Butter PrintThis week’s artifact is a wooden butter print used at Rock Spring, a farm between Rockville and Sandy Spring, in the late 19th century. Some butter prints or molds – used to impress a design in homemade butter – are simply large seals, but this two-piece print is a little more elaborate, with a box that fits over the press (see second photo, below).

two pieces of butter printRock Spring was the home of Roger Brooke Farquhar and his wife Caroline (Carrie) Miller Farquhar, who were married in 1867. Both were Quakers, Roger from Sandy Spring and Carrie from Alexandria. Thanks to the diaries of both husband and wife (in our archives) we know a little about life at Rock Spring; I haven’t found any specific references to using the butter print, but making butter was an important chore, and is referenced several times a month in Carrie’s diaries. A sample entry: “October 15th, 1885: Roger & I made 47 ½ lbs Butter this morning. The rest of the day I sewed. M.H. Brooke called in the aft[ernoon].”  Next time you think your day is a little boring or tedious, remind yourself that at least you’re not making 47 pounds of butter (unless that’s your thing, of course).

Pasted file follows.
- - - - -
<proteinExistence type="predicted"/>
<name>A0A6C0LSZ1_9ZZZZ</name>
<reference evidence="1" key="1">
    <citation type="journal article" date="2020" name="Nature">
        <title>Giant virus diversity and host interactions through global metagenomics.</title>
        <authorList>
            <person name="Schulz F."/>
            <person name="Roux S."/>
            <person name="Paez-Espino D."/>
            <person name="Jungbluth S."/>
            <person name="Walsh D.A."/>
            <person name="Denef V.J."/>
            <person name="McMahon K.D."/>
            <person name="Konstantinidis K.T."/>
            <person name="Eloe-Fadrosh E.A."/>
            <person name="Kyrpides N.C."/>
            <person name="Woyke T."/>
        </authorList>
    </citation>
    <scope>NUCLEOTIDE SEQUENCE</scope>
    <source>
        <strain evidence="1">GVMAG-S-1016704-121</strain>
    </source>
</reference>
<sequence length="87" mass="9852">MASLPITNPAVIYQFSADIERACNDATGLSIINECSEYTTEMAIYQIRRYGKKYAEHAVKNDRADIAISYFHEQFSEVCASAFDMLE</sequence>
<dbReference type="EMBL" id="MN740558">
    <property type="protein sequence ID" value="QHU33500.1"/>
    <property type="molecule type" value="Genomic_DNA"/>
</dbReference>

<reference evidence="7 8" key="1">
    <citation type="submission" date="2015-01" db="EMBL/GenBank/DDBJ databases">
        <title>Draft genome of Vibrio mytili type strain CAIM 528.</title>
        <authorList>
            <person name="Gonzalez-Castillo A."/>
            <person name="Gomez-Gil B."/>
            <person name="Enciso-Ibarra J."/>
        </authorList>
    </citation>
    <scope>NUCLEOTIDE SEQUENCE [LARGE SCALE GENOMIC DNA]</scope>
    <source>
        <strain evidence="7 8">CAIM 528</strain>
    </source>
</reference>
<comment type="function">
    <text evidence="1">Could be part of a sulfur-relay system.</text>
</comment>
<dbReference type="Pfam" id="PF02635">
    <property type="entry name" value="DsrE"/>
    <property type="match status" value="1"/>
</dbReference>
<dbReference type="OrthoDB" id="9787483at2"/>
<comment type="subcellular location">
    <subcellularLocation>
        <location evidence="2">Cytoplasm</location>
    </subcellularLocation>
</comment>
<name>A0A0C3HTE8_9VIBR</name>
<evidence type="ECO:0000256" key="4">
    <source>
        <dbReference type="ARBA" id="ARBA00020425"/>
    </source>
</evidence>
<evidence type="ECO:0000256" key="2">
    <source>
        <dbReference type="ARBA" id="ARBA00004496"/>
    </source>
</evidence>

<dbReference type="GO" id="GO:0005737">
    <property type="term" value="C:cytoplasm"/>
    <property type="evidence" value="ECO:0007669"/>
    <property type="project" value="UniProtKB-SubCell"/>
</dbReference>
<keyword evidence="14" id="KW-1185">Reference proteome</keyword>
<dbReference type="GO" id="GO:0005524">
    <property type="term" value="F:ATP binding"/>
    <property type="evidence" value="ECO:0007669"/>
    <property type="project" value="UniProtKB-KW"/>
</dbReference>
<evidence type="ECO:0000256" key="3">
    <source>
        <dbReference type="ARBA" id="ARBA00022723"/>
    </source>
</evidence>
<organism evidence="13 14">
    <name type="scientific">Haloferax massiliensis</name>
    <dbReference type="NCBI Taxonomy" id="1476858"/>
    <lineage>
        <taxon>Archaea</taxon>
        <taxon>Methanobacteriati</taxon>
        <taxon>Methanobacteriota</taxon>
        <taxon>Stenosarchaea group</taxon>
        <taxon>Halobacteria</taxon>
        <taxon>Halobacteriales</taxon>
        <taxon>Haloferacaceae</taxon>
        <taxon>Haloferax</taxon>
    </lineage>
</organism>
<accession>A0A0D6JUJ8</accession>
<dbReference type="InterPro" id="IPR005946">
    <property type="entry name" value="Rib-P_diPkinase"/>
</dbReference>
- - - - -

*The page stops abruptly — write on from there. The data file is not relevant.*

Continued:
Many artifacts and documents related to the family were donated by Roger Brooke Farquhar Jr., who was active in the Society in our early days. Roger was a firm believer in recording local history for posterity; he wrote a wonderful book on the houses and estates of Montgomery County, he transcribed many of his father’s diaries (leaving his mother’s for future generations, but that’s all right), and he made sure to tell at least a little bit about every artifact he donated to the Historical Society. Somewhat unfortunately, this last measure involved pasting giant paper labels to things, with typed descriptions. I must admit that while the labels generally do nothing to improve the object, at least I always know what it is. Happily this butter print escaped unscathed.